The struggle for survival, what the human mind and body will do, is fascinating and Niven did an excellent job telling the story of these men. F
Apr 05, 2012 Keith rated it really liked it
On Tuesday, June 17, 1913 a whaling boat named The Karluk set out on a scientific exploratory adventure that it was destined to never complete. At thirty-nine meters long and 250 tons this wooden hulled fishing boat was ill prepared to face the travails of arctic water and her newly hired master had grave concerns about her abilities as a freighter let alone as an ice-breaker. But a glory seeking explorer Named Vilhjalmur Stefansson found her to be cheap and available and thought she would do ju ...more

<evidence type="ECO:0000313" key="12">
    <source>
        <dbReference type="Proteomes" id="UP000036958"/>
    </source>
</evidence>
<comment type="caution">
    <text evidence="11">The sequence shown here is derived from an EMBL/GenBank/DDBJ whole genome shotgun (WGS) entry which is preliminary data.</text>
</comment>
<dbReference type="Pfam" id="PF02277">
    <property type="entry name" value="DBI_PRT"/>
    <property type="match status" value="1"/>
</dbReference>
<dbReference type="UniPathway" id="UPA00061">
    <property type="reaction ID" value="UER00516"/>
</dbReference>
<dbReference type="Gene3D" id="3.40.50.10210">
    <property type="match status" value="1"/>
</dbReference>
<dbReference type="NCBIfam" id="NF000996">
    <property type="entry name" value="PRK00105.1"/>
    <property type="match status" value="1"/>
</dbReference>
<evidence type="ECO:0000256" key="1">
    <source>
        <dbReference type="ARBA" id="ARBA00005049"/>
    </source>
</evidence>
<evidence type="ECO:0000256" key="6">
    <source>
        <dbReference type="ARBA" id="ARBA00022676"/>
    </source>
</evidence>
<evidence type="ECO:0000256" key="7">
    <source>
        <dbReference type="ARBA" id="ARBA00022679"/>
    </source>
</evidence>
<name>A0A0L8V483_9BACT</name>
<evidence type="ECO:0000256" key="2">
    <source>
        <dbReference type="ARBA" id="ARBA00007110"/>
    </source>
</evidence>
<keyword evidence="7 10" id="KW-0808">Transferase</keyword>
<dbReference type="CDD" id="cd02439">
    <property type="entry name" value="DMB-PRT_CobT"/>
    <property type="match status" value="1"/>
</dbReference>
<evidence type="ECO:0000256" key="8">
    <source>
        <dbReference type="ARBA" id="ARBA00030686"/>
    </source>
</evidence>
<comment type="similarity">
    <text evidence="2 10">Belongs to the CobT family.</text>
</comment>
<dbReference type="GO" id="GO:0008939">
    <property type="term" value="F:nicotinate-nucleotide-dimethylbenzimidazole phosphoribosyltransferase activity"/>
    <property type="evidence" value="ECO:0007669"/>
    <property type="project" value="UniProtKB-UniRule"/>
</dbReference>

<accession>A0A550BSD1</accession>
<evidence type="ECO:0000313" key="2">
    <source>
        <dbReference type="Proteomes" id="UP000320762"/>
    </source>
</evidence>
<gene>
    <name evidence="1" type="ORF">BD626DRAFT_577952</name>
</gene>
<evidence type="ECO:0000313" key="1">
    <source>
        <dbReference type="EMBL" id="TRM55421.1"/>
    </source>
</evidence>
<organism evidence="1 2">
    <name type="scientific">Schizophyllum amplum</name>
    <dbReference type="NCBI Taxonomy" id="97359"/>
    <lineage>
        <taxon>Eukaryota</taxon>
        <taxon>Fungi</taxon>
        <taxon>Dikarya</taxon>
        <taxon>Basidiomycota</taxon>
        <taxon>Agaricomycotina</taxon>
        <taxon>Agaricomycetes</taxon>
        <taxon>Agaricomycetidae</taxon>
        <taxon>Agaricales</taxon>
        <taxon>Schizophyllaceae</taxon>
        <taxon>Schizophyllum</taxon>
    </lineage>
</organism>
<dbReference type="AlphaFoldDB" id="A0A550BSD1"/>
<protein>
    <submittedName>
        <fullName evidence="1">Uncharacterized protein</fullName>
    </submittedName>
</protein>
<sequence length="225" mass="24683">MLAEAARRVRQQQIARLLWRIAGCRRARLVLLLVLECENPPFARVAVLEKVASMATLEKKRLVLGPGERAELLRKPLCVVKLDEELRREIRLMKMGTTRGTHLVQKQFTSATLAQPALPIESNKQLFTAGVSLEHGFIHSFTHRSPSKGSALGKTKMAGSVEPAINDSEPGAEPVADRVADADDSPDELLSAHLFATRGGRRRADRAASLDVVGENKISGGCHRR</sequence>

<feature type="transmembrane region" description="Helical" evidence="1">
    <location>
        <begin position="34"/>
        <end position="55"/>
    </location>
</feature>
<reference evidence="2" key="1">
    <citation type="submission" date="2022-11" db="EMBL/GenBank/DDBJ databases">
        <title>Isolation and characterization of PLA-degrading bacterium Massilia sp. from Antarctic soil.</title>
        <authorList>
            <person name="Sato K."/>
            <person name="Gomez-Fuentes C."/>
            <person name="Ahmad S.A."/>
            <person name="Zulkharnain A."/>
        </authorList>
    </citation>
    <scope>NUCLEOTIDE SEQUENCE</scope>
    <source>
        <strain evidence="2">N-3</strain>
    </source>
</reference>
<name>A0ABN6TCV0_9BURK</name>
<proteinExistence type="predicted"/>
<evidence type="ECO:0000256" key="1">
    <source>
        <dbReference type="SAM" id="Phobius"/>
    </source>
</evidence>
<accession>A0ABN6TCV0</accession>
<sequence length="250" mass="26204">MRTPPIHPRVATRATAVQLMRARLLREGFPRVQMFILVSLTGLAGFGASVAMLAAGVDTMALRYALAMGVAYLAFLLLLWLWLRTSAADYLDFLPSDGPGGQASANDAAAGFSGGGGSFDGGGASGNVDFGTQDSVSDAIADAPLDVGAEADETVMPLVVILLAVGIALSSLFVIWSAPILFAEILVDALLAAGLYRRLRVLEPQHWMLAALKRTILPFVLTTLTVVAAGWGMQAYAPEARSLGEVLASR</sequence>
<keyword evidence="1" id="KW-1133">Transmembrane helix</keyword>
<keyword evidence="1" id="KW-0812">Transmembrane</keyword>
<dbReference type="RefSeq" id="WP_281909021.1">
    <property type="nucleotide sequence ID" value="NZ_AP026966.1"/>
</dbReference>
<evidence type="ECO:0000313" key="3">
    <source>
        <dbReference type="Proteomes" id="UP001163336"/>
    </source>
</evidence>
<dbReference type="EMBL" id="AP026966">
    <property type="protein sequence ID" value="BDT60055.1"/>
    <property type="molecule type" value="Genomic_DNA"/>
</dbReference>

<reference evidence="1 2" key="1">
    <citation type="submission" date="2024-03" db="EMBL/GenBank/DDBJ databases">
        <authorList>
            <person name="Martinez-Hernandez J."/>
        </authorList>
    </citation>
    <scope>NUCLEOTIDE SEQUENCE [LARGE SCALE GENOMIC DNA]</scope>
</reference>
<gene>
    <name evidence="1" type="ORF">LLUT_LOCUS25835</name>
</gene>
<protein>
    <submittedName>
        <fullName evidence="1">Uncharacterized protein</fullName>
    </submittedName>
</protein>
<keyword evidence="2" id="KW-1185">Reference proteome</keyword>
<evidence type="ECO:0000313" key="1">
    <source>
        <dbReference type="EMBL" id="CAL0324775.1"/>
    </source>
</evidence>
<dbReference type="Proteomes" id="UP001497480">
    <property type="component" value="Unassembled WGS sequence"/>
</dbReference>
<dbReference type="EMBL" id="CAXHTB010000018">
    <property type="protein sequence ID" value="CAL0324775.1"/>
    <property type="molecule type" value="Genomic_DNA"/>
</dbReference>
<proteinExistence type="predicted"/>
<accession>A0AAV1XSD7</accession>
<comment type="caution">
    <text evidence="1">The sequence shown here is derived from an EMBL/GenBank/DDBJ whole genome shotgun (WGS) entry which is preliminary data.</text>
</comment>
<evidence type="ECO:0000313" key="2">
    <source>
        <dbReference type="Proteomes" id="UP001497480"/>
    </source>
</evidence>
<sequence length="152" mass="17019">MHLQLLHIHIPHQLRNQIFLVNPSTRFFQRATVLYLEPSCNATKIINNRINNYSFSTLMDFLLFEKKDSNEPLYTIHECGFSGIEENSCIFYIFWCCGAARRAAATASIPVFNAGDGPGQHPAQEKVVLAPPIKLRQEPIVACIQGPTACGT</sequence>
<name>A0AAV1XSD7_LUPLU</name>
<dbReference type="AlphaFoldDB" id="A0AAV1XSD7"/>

Apr 13, 2010 Linda rated it really liked it
My grandfather Babb spent a great deal of time traveling and lecturing, and I assume that is how he acquired an autographed photograph of Vihjalmar Stefansson, a polar explorer. As a child I was fascinated by this picture of the famous man that my Grandpa knew – a man with a strange name, dressed in fur and skins. Now that I have read this book, I have a rather different picture of the man. The Karluk was one of three ships in an expedition poorly organized by Stefansson, planned to survey the ...more
I am a huge fan of polar exploration stories and Jennifer Niven's book "The Ice Master: The Doomed 1913 Voyage of the Karluk" fits right in among the great books I've read on the subject.